Shade is set in the world of poker hustlers working the clubs and martini bars of Los Angeles. The tale unfolds as a group of hustlers encounter "The Dean" and pull off a successful sting ... See full summary »
A case of mistaken identity lands Slevin into the middle of a war being plotted by two of the city's most rival crime bosses: The Rabbi and The Boss. Slevin is under constant surveillance by relentless Detective Brikowski as well as the infamous assassin Goodkat and finds himself having to hatch his own ingenious plot to get them before they get him.
Jake Vig (Burns) is a consummate grifter about to pull his biggest con yet, one set to avenge his friend's murder. But his last scam backfired, leaving him indebted to a mob boss (Hoffman) and his enforcer.
A botched card game in London triggers four friends, thugs, weed-growers, hard gangsters, loan sharks and debt collectors to collide with each other in a series of unexpected events, all for the sake of weed, cash and two antique shotguns.
Shade is set in the world of poker hustlers working the clubs and martini bars of Los Angeles. The tale unfolds as a group of hustlers encounter "The Dean" and pull off a successful sting that results in their pursuit by a vengeful gangster. Written by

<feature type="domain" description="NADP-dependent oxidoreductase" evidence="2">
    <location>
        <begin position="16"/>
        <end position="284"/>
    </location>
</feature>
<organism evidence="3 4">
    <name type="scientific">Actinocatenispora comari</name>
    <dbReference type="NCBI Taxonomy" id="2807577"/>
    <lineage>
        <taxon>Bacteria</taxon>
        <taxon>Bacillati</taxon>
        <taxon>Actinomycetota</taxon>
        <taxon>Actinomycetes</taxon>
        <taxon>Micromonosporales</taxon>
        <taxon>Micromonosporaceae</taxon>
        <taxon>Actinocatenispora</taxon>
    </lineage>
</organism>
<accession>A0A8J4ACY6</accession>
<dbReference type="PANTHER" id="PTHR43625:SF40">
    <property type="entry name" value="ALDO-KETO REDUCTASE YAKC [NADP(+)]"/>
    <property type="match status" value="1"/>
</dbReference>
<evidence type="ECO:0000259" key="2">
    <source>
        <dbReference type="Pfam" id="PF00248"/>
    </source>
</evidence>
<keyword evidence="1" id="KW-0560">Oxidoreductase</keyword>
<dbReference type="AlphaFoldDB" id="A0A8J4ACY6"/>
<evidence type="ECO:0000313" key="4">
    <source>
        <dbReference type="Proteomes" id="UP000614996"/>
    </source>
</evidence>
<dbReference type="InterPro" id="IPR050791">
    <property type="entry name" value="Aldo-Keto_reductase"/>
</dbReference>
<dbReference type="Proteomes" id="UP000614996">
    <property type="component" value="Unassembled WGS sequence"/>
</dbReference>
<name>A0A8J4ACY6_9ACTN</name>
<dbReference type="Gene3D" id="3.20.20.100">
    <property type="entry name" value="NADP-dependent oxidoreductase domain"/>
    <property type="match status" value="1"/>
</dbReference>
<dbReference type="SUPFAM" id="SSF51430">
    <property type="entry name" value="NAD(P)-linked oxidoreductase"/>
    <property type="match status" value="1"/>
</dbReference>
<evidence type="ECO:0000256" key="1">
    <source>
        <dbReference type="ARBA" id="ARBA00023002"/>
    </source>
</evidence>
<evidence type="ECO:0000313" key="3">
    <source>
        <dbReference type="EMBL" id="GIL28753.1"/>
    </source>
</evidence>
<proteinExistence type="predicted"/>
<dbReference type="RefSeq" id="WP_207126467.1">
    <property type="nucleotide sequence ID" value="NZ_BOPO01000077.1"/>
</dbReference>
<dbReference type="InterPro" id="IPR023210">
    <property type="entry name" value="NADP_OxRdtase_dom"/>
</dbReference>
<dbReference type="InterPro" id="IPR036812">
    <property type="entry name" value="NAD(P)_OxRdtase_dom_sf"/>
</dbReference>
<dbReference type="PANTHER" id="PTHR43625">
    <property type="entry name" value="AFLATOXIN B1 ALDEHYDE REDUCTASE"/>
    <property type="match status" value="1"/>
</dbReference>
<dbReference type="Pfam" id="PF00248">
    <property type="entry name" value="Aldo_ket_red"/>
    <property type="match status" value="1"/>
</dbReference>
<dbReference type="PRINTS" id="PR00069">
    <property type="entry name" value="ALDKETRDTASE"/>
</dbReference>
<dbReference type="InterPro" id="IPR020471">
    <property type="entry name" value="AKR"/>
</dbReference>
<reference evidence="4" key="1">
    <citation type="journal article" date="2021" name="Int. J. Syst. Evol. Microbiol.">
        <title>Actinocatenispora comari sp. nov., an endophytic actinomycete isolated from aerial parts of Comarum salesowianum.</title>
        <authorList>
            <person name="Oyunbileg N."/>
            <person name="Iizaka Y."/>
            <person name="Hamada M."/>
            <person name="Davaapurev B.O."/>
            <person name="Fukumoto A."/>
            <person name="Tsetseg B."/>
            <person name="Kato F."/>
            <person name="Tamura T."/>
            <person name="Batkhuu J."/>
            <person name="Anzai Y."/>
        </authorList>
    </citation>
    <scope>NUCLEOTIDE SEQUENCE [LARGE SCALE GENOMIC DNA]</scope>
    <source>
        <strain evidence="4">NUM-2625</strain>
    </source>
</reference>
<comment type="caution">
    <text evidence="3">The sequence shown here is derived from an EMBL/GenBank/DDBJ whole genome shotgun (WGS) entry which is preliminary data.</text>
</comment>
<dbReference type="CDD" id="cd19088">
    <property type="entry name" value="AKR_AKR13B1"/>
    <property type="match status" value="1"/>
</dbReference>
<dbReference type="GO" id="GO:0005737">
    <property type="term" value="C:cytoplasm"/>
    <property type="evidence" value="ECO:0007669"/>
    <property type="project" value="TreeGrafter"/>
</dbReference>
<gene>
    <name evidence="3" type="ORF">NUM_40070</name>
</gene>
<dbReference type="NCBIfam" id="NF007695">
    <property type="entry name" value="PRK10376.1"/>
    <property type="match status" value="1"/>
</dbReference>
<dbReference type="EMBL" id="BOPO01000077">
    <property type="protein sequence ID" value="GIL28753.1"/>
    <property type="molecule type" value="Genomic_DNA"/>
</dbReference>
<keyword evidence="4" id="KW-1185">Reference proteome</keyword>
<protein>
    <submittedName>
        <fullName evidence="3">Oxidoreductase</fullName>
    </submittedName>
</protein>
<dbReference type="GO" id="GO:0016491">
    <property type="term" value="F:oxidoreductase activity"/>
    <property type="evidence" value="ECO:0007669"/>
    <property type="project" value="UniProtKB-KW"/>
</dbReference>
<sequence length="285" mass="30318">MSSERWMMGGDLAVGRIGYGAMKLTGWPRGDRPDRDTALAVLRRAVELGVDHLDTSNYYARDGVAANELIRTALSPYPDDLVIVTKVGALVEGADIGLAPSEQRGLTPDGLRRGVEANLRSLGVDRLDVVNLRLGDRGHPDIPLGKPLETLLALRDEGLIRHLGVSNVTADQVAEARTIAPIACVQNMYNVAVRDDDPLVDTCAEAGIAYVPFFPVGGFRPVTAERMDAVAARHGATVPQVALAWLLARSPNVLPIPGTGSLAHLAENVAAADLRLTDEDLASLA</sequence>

Throughout the movie you see Sylvester Stallone's character putting a special oil on his hands from time to time. This is done by many card magicians (not just cardsharps) to keep the hands soft so that you can manipulate the cards easier. See more »
When driving the Jaguar XK8 the inside shot shows the seats with no headrests. In next shot headrests are on their places. See more »
The credits list an "Erdnase Grip" and a "Mechanic's Grip." S.W. Erdnase was the pseudonym of the author of the book "Expert at the Card Table," which was referenced in this movie. A "mechanic's grip" is a special way to hold the cards that facilitates many common sleights (including dealing seconds and dealing from the bottom of the deck). See more »
This is an exceptionally stylish movie, loaded with well-known talent. Some, like Sly Stallone, Hal Holbrook, Stuart Townsend, Gabriel Byrne, and Thandie Newton (outstanding!), keep all the grifters in high-stakes poker games entertaining and watchable. Jamie Fox has a smaller role, but does his best with what he's given. The weak link is Melanie Griffith. Although she has done better cinema, and won raves on Broadway for "Chicago," she has little to work with here and is difficult to watch. The various plot twists and interrelationships among the various stars and supporting characters never reveal the final, surprise ending. The range of card tricks and poker maneuvers would never play in Vegas, but they are clever and well-executed. A bonus feature on the DVD illustrates and explains how the actors learned the dynamics of slight-of-hand at the Magic Castle for magicians in Los Angeles.
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